llSay(0,"Received page request.");
    else if(method == "GET")
    touch_start(integer num) /*Touch it!*/
    form = "data:text/html,";
    /*Above, we're setting the form variable to an html string, a simple form, with the action being the URL our script just got from the server in the state_entry()*/

    /* Below, is the loading of our html (or javascript, xml, ...) into the toucher's browser*/
    llLoadURL(llDetectedKey(0),"Open form?",form);

    And no, there isn’t a way that I know of to force the use of either browser, scripts just go by the viewer’s preferences. :)


    17 May 13 at 9:00 pm

  13. Tried to edit that post and i was too slow typing lol. I wanted to say that this is the same method (llLoadURL) but it’s doing something fundamentally different, in that the script itself is sending the code directly to the avatar. It’s not better, I myself use external code all the time because there are fewer constraints on string length. However, this comes in very handy when you want to do something like have a customer fill in a quick form and let your script write the setup notecard for a product ;)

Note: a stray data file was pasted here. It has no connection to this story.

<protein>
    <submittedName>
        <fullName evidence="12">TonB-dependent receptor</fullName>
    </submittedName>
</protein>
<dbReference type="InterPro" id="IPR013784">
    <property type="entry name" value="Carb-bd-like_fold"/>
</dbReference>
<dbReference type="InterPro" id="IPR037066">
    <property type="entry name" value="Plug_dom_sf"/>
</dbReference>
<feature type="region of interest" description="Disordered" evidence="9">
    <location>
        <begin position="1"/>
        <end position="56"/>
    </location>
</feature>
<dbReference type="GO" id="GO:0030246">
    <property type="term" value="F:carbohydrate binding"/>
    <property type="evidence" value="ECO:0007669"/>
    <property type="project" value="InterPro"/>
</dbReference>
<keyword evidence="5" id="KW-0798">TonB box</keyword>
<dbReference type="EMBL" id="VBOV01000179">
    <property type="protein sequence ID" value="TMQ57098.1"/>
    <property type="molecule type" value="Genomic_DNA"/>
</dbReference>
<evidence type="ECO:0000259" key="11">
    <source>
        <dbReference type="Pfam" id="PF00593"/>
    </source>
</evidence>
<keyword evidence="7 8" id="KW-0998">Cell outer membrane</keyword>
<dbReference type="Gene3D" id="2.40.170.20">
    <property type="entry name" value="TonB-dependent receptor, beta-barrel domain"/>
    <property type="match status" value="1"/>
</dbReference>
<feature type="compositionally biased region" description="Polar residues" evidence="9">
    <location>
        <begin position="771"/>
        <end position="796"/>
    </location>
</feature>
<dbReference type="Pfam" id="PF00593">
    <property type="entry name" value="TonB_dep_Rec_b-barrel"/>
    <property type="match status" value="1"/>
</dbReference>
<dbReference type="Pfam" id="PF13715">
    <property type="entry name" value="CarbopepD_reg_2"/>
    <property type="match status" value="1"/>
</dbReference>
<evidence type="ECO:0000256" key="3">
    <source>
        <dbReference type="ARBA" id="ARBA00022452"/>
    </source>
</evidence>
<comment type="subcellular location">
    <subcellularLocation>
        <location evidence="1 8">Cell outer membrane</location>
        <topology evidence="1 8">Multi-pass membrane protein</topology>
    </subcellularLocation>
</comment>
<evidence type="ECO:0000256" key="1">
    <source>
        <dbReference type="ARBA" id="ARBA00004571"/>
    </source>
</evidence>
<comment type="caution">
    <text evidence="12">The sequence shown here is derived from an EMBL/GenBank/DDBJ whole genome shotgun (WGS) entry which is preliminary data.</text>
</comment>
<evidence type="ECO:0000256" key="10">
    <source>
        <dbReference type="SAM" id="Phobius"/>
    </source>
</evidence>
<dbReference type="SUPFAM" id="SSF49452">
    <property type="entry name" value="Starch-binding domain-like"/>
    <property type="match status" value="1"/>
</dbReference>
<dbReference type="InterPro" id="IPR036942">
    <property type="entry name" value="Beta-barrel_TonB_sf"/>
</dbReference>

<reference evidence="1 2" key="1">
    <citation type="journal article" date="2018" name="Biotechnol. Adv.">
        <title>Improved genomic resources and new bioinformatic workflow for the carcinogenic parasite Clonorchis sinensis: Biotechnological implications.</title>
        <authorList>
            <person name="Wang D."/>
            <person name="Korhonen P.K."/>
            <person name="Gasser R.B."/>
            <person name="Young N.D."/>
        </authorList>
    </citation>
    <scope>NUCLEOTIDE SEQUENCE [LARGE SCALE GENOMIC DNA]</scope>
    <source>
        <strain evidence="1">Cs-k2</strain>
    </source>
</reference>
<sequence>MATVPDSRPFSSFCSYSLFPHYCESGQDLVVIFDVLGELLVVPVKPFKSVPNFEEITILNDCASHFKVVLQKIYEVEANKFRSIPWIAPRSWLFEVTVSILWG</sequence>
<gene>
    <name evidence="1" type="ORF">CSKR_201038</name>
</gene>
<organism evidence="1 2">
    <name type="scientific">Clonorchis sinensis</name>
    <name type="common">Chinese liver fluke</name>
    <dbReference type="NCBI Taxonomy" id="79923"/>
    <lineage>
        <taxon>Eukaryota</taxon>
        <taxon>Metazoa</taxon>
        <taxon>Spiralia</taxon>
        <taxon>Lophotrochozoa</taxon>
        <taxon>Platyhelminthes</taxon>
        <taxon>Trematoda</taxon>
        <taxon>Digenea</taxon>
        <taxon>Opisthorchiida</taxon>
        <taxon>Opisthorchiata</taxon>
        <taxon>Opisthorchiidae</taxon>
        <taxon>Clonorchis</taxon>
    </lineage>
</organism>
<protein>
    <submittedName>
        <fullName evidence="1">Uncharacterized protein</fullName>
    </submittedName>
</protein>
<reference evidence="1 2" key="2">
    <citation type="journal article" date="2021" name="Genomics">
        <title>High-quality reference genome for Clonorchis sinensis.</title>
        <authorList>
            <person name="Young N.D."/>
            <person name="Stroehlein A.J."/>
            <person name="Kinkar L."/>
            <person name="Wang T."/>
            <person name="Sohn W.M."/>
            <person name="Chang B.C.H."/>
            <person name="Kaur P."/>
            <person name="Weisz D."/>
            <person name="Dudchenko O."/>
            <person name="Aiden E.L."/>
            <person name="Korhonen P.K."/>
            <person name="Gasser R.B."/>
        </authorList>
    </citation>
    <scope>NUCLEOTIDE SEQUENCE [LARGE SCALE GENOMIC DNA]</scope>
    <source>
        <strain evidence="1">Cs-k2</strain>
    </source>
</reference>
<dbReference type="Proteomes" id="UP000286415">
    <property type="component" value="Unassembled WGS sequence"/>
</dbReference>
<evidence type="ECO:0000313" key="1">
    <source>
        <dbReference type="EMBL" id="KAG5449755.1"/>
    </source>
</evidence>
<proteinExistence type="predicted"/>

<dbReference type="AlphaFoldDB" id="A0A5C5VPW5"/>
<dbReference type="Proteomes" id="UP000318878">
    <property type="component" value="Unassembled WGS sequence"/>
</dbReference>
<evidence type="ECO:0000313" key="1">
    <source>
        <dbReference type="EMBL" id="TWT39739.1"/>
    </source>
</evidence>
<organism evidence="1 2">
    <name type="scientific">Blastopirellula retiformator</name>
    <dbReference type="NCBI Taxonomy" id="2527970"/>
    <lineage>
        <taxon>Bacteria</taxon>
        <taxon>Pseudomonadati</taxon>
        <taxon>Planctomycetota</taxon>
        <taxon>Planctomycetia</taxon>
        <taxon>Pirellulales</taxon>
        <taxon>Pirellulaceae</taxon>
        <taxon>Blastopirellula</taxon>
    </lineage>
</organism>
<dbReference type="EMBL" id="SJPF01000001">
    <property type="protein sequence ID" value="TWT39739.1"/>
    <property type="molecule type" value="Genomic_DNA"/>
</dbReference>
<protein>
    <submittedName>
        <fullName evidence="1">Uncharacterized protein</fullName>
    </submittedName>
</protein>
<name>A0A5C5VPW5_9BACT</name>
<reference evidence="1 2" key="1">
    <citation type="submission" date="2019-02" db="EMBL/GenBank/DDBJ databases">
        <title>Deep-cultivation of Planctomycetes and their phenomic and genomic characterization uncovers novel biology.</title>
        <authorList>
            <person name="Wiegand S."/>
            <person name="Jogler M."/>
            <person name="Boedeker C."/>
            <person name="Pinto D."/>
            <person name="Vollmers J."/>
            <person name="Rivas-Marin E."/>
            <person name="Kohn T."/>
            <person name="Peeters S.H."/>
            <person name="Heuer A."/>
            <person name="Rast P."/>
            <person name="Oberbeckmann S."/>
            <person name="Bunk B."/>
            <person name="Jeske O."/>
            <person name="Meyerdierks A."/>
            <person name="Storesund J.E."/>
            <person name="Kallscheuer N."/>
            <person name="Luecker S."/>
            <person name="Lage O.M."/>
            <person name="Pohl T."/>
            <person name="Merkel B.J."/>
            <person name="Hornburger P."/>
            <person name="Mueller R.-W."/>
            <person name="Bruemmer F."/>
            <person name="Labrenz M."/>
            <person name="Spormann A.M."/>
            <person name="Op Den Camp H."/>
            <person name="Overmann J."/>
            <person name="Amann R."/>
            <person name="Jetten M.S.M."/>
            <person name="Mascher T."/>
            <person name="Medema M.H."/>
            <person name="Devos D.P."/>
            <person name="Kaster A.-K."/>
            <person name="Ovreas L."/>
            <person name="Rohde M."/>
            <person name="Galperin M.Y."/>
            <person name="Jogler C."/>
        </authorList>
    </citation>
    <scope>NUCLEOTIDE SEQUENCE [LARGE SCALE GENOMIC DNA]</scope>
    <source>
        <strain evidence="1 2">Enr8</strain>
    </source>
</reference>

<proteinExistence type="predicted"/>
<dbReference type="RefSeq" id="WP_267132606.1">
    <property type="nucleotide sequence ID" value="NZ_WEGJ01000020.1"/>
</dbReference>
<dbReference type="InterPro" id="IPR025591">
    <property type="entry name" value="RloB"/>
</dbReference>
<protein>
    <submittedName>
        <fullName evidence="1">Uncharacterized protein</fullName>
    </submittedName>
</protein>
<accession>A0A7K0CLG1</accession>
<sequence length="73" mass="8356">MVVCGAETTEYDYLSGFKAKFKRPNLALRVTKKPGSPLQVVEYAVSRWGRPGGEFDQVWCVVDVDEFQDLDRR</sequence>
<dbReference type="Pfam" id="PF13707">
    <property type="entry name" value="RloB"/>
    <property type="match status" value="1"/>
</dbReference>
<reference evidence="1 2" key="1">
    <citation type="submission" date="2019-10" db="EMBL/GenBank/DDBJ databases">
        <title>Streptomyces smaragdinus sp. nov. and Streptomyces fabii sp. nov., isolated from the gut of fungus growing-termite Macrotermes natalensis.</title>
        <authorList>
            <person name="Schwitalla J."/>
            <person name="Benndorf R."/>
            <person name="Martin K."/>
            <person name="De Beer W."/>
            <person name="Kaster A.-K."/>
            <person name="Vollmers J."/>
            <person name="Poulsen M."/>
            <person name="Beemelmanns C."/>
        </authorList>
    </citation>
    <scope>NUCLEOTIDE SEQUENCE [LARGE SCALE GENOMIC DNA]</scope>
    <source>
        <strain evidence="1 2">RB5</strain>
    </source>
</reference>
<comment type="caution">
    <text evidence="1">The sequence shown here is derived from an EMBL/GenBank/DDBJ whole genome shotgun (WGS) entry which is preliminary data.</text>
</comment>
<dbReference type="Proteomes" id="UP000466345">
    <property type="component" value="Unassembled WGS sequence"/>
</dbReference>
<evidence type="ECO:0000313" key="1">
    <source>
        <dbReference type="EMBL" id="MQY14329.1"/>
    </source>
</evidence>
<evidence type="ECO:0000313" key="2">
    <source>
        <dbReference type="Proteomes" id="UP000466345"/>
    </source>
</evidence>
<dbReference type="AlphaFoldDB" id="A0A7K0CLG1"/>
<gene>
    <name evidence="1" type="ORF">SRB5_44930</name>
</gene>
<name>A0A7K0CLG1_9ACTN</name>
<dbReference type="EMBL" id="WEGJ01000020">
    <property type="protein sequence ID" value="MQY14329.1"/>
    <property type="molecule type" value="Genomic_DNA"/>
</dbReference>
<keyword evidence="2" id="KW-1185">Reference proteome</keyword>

17 May 13 at 9:09 pm

  14. and of course, I just now noticed that the comments system took out the string that was the html for the form in the form variable lol


    18 May 13 at 4:44 pm

  15. very nice – thanks for the code and explanation! =)

    weird that the comment stripped out something in a code tag – i’ll check that out

    Ener Hax

    20 May 13 at 1:50 pm

  16. Hey, im building a museum with SOAS and I want people to be able to click on something and have information come up about it, but I have no idea how to do it? I can build objects/items etc quite easily but cant find any info on the scripting. Thanks


    3 Apr 14 at 2:35 am